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State of Nibbia chapel ruins

The remains of the Nibbia chapel today and a photograph taken soon after the building was bombed during the last war

The remains of the Nibbia chapel today and a photograph taken soon after the building was bombed during the last war

It was good to learn that the shamefully desecrated Spencer’s Tomb is being restored as part of the House of Four Winds project and that St Roque’s chapel on St Michael’s Counterguard is being rebuilt. These works will see the reinstatement of two little-known historic landmarks in Valletta.

Can the authorities extend their good work by also seeing to the remains of the Nibbia chapel, which sit in the parking lot of the Evans Building? The fence that surrounds the site has been almost totally destroyed while the once sacred area within has become a dumping ground.

Besides being an embarrassing eyesore, particularly since hundreds of tourists pass by here each day, this site is of significant historical value. The few precious masonry remains, including the sarcophagus in which the Italian knight Fra Giorgio Nibbia (1555-1619) was laid to rest, are rapidly decaying as a result of exposure to the elements and neglect.

Attributed to architect Romano Carapecchia, this was an unusual chapel in both design and use. It replaced an earlier one which, in 1730, had to be demolished to make way for an extension of the nearby women’s hospital.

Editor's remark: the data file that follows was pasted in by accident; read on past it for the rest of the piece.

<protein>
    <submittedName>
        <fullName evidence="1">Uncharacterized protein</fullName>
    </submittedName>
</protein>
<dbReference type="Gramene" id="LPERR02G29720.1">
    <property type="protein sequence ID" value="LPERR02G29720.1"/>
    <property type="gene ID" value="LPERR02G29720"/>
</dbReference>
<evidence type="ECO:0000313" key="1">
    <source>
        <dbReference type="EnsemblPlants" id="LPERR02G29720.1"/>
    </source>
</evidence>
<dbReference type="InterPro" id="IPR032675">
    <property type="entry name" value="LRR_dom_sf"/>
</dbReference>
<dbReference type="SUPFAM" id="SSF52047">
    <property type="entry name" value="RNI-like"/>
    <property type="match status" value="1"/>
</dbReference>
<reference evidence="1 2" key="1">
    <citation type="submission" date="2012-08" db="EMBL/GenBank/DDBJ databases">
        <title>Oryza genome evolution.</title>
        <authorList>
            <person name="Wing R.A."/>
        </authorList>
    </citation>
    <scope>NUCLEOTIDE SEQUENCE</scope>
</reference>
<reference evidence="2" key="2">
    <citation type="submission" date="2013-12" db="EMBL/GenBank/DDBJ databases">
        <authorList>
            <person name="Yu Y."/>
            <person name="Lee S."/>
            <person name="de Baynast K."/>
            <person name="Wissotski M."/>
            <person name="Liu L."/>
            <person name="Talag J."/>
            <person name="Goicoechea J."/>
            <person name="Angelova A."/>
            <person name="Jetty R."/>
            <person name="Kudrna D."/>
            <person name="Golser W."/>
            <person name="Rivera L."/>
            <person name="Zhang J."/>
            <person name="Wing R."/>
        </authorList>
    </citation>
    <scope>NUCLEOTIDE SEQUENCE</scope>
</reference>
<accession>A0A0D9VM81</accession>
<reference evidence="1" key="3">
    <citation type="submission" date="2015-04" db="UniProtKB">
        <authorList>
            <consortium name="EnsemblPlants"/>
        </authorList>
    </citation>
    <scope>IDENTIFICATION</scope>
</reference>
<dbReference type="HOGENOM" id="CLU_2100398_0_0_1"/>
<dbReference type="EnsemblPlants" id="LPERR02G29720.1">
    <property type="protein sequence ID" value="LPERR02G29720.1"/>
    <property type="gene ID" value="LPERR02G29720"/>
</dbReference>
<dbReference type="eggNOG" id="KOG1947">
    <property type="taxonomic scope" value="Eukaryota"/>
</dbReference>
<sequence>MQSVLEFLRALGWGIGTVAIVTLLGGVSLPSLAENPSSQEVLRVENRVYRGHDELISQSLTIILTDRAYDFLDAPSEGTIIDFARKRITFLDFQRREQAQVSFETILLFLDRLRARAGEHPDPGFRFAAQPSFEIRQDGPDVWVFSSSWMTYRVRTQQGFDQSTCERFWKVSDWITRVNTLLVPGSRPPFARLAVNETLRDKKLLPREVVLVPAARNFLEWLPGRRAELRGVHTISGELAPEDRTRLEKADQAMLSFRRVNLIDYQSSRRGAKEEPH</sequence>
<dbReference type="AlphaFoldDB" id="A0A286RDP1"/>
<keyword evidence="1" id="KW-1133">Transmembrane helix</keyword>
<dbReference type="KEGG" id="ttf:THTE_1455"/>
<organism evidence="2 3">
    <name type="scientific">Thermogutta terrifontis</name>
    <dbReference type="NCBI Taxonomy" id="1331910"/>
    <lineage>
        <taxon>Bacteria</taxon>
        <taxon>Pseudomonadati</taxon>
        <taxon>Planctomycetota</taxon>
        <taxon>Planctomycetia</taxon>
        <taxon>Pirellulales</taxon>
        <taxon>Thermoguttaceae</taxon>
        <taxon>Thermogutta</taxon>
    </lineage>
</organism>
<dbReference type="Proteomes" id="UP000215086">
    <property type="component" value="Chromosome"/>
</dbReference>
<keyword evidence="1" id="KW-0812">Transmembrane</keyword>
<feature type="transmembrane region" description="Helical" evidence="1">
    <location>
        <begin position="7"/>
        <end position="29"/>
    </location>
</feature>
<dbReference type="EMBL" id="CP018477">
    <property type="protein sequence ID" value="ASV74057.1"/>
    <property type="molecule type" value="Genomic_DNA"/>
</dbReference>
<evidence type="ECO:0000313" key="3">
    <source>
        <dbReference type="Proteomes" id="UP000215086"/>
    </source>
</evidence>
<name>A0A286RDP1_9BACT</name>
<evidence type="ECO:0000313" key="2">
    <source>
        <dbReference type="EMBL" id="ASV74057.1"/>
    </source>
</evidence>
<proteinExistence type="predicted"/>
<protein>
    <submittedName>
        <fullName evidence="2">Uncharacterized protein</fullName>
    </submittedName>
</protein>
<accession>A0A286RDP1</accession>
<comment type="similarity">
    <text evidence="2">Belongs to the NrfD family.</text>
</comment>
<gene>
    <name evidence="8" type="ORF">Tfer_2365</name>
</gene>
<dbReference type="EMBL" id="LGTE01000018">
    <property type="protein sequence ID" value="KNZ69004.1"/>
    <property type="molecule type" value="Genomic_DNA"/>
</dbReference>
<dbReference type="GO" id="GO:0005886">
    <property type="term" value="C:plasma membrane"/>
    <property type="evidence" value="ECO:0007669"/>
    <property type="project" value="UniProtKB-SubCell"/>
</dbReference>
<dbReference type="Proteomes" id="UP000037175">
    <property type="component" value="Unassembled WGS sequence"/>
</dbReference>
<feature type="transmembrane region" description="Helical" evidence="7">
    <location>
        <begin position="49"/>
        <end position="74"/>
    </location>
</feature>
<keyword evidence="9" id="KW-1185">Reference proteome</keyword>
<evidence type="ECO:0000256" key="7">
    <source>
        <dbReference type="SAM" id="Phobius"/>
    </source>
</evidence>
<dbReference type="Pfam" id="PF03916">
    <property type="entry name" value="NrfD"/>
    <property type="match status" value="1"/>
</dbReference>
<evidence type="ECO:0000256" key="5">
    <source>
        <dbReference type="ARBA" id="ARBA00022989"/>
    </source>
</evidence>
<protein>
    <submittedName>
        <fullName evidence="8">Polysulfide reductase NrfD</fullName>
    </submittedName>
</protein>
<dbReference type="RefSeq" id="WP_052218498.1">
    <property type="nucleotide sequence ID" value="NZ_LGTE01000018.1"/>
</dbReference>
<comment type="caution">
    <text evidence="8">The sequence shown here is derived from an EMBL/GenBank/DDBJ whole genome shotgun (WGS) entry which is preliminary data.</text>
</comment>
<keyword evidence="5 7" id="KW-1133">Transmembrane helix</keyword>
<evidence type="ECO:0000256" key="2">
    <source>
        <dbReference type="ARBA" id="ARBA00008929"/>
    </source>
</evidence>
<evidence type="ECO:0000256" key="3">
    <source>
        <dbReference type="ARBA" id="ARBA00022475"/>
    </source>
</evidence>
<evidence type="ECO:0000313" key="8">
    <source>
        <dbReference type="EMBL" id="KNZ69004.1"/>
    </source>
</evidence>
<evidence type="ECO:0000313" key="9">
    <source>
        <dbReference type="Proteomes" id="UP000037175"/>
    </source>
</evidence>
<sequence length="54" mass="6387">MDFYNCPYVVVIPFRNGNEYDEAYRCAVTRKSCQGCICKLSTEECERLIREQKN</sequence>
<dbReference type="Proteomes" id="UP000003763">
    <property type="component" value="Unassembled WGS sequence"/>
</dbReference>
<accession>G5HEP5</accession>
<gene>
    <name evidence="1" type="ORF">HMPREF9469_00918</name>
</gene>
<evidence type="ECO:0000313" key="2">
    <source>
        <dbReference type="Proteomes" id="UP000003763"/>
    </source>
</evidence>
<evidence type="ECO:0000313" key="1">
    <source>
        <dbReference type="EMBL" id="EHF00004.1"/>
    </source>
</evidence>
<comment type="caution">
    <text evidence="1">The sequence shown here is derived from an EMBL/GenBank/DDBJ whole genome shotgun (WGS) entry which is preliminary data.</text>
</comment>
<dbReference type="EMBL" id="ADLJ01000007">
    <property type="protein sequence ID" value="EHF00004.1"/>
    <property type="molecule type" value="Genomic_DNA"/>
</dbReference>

Below the remains, a sizable crypt is known to exist. Dedicated to Our Lady of Mercy, the new chapel stood next to the cemetery in which countless individuals were buried after succumbing to illness or injury at the adjacent Sacra Infermeria. In fact, the chapel was known as Taz-Zuntier (an old Maltese word for cemetery).

During the last war, the Nibbia chapel was damaged (although not heavily) and, in the late 1970s, it was inexplicably demolished, leaving the stumped ruins we see today, ruins that are now obscured by rubbish and vegetation.

Following a thorough clean-up and consolidation of the ruins, an idea would be to install a reversible shading device to protect the fragile remains and turn the site into a quiet meditation space just as had been done with a number of blitzed sacred buildings in the City of London such as Christ Church Greyfriars.

A similar exercise has been carried out by the Restoration Unit in Siġġiewi where the old parish church ruins have been expertly preserved and successfully turned into an archaeological attraction.

Incidentally, could the sign erroneously stating “Chapel of Bones” be removed and replaced with a correct information panel? Judge Giovanni Bonello (from whom I obtained the above information) has carried out extensive research and written about the Nibbia chapel.

A little known fact is that the actual Chapel of Bones lies underground further towards the Evans Building and, hopefully, one day will be rediscovered, revealing yet another lost, historic landmark of our splendid capital city.

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